SPUR Talk: Developing the Oakland Waterfront
SPUR hosted a lunchtime forum today at its Oakland location to discuss the $1.5 billion Brooklyn Basin development. The panel, which was moderated by SPUR’s Oakland director Robert Ogilvie, included Mike Ghielmetti of Signature Development Group, Matt Franklin of MidPen Housing, and Patricia Kernighan, who represented District 2 of Oakland during the authorization phase of the “Oak to Ninth” (now called Brooklyn Basin) waterfront housing development.
“I was 12 when we started,” joked Ghielmetti about how long it takes to get such a large scale project going, to a chuckle from the audience. “The project is fifteen years in the making. It was originally port land, about 65 acres, largely divided from the city of Oakland.”
Indeed, that’s part of what makes the project so challenging. The Oakland waterfront, as the panelists bemoaned, is effectively chopped off from the rest of the city by the 880 freeway, the Union Pacific tracks, and BART’s tracks and yards. “It’s almost a half-mile from Oakland and the rest of civilization,” said Ghielmetti. “We wanted to reunite this area by creating a neighborhood and linkages.”
To do that, his development firm, the City of Oakland, and a variety of advocates set out to build some 3,000 new residences, with supporting services such as dry cleaners, coffee shops and, it is hoped, a grocery store. But first there was the challenge of cleaning up the soil, which, Ghielmetti said, was contaminated with pretty much everything short of plutonium. “What we inherited looked like this,” he said, pointing to a picture of concrete and debris that still dots much of this landscape. “It was highly contaminated…heavy metals, hydrocarbons…we’re still looking for Jimmy Hoffa out there.”
The developers had to work with the “building trades, labor unions, and a lot of smart-growth advocates, environmentalists, and social justice advocates,” he explained, to get the momentum to build the project.
It took about a year to bring all those groups together, explained Kernighan, who recalls how far Oakland has come. “It was called ‘Oak to Ninth’ before it was called Brooklyn Basin and when the project came forward it was a different time,” she recalled. “Brown was the mayor and it was a more pro-development council. Brown was doing his 10K housing plan in downtown…it’s hard to remember what downtown looked like twelve years ago. It was a wasteland. Nobody went there at night.”
But in that environment, Kernighan and Ghielmetti looked for compromises so that, using only private development money, the project could move forward with the support of the diverse community. To satisfy those who wanted the whole area made into a park, they came up with a design that is roughly half green space and parks. “Shoreline Park will be larger than harbor green in Vancouver or Battery Park,” said Ghielmetti. “This isn’t just going to be a grass field.”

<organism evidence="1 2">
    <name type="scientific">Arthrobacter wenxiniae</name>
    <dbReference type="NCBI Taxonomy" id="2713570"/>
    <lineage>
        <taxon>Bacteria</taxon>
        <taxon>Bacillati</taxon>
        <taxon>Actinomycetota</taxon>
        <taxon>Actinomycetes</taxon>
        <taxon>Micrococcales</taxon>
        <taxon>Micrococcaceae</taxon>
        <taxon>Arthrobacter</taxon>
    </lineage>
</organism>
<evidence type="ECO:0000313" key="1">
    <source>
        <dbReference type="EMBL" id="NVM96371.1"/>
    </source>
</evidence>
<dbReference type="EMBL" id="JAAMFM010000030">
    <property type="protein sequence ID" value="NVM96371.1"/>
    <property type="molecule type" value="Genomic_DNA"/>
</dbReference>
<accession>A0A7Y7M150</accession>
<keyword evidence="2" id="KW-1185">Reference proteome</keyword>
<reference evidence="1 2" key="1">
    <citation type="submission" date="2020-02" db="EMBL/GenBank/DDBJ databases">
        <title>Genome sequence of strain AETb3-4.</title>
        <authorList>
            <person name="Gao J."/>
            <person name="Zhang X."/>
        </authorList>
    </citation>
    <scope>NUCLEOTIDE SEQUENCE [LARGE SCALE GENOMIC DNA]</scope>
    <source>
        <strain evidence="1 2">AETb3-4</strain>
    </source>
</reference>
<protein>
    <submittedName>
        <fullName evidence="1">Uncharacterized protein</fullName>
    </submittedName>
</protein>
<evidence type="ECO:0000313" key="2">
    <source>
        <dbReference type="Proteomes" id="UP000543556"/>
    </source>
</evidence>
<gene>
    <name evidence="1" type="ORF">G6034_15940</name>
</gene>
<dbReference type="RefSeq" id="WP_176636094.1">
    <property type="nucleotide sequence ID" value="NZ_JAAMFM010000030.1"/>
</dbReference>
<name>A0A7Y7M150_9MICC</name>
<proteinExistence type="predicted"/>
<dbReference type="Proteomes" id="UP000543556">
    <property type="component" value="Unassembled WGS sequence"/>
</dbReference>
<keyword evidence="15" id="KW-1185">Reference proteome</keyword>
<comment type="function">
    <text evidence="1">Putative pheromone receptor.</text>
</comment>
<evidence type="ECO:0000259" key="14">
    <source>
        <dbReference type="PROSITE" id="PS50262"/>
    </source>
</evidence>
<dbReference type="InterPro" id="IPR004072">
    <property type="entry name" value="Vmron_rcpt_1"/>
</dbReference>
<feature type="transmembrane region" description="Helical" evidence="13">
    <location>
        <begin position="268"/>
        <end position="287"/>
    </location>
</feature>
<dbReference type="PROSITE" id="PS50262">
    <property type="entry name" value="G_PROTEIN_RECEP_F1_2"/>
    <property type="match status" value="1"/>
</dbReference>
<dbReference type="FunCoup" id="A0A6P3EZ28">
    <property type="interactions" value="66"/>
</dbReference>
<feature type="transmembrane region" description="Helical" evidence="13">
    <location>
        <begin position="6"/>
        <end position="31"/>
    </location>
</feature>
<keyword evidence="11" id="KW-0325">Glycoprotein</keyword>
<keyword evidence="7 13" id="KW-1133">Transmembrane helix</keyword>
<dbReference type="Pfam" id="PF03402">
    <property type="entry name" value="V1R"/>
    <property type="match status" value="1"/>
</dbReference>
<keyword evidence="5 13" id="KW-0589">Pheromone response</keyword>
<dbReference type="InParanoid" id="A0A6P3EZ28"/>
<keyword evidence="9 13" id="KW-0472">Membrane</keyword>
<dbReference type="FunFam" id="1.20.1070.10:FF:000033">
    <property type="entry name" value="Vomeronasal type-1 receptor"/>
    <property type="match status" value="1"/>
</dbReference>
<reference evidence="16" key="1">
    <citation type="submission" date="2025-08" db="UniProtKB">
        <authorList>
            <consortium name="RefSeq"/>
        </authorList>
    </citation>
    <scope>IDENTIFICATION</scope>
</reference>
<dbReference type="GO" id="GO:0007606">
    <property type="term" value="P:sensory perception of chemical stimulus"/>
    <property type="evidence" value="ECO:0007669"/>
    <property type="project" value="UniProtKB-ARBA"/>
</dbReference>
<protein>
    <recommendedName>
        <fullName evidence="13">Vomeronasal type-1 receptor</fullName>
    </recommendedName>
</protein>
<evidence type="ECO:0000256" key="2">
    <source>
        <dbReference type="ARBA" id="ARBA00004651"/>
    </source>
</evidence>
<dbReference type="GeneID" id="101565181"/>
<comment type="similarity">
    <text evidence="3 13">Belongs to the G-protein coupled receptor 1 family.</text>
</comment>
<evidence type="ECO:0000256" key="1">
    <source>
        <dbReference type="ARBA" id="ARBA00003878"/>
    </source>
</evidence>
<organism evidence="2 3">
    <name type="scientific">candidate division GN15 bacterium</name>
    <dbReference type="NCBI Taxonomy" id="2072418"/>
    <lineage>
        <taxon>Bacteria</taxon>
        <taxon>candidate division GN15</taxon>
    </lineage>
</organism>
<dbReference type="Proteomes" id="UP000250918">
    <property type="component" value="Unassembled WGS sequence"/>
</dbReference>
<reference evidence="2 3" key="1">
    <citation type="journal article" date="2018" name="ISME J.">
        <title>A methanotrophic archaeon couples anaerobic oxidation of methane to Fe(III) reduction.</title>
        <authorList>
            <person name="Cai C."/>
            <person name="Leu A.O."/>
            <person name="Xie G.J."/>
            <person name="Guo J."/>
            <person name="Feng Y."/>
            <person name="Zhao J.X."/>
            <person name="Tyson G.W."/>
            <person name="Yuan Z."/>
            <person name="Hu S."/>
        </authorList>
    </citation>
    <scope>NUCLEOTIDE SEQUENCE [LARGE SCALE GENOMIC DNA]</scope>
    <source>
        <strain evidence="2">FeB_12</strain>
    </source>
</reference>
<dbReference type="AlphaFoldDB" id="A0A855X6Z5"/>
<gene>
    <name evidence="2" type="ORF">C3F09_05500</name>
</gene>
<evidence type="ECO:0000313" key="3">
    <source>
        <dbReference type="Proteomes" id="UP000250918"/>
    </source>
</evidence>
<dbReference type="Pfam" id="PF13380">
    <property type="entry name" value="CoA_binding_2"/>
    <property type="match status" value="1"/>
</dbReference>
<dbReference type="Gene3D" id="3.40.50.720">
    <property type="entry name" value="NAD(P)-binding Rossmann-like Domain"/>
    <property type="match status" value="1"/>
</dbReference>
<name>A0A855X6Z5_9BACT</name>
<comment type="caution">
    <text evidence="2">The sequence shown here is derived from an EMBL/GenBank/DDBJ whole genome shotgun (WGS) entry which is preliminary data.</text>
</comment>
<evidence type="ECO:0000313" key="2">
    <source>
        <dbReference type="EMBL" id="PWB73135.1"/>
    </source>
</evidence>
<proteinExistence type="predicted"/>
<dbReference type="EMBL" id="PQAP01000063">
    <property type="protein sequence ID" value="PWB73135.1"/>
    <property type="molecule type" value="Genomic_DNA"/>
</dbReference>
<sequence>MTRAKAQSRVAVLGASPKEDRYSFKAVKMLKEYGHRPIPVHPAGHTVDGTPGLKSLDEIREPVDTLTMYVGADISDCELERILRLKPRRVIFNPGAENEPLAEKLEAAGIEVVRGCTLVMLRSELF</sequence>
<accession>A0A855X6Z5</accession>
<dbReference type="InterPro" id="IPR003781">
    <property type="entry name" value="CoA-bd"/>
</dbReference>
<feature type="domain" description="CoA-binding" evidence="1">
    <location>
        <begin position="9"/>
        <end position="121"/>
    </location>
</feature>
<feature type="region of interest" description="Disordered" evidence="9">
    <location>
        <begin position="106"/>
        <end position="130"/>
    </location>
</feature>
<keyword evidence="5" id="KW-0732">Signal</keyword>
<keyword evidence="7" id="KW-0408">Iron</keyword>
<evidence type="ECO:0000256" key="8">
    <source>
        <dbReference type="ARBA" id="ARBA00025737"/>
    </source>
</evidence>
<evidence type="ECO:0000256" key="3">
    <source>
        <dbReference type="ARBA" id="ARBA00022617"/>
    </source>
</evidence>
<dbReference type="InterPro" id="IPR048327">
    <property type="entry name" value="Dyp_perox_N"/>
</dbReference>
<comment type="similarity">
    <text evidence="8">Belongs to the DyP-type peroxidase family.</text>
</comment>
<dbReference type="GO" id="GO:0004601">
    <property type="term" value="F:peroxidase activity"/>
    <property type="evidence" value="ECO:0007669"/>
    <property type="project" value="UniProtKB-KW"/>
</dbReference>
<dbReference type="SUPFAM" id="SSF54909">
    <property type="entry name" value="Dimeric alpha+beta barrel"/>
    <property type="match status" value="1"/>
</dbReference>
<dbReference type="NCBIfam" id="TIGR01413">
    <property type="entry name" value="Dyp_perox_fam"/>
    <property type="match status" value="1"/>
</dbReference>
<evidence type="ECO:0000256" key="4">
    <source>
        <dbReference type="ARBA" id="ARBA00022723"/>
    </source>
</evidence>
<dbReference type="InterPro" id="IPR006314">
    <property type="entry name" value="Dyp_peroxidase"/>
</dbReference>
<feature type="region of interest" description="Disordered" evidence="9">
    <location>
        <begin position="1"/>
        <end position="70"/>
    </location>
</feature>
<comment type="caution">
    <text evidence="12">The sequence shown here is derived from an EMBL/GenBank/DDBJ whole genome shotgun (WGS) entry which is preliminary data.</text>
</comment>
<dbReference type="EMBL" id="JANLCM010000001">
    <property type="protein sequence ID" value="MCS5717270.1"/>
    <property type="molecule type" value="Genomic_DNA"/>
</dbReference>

Then there was the question of affordable housing. “The affordable housing was the biggest challenge because it was hard to figure out how to finance it,” said Kernighan.
“Brooklyn Basin will be a real demonstration project for the City of Oakland to show how you can have a mixed use, mixed tenure, mixed income project work successfully,” said Matt Franklin of MidPen, the project’s nonprofit developer specializing in affordable housing.
As a result, some fifteen percent of the housing will be “affordable” housing of different classifications. An audience member asked, “What will that mean in practice?” Franklin said he expects it will cost about $600 a month for a studio, with a three-bedroom renting for about $1,800. As to the market rate units, those prices would be, of course, substantially higher. “There’s no restriction on condo or rental,” said Ghielmetti. “Probably it will take ten to fifteen years to build out… and I don’t see rents being much different than Broadway [in downtown Oakland].”
So what about the challenges of connecting the development with the rest of Oakland? Ghielmetti said the project will have water taxis and bus shuttles to take people to Jack London Square and the BART stations at Fruitvale and Lake Merritt. However, Ghielmetti, who described himself as a dedicated urbanist, added that most units will be within walking distance of Lake Merritt BART.
The developers also plan to include a Class 1 bike lane along the waterfront that will connect with the Oakland Waterfront Bay Trail. Additionally, Brooklyn Basin cyclists will be able to connect to Lake Merritt via the Lake Merritt-to-Bay Trail.
Ghielmetti said the project will also shape the Oakland Embarcadero in a pedestrian and bike friendly way, so it will look like the Embarcadero in San Francisco “minus the Muni tracks.” Unfortunately, that means only Class 2 bike lanes–in other words, just paint and no real protection for cyclists. Given that San Francisco and Oakland are both fighting to add protected bike lanes and even the first protected intersection, one would think any new developments in the Bay Area would try to get protected infrastructure everywhere they can, the first time around.
That said, these developers are interested in creating green, livable, walkable spaces, and it’s not too late to tweak a few things. The first apartments, said the panelists, will come online in 2019, with the project reaching completion in 2021.
For more events like these, visit SPUR’s events page.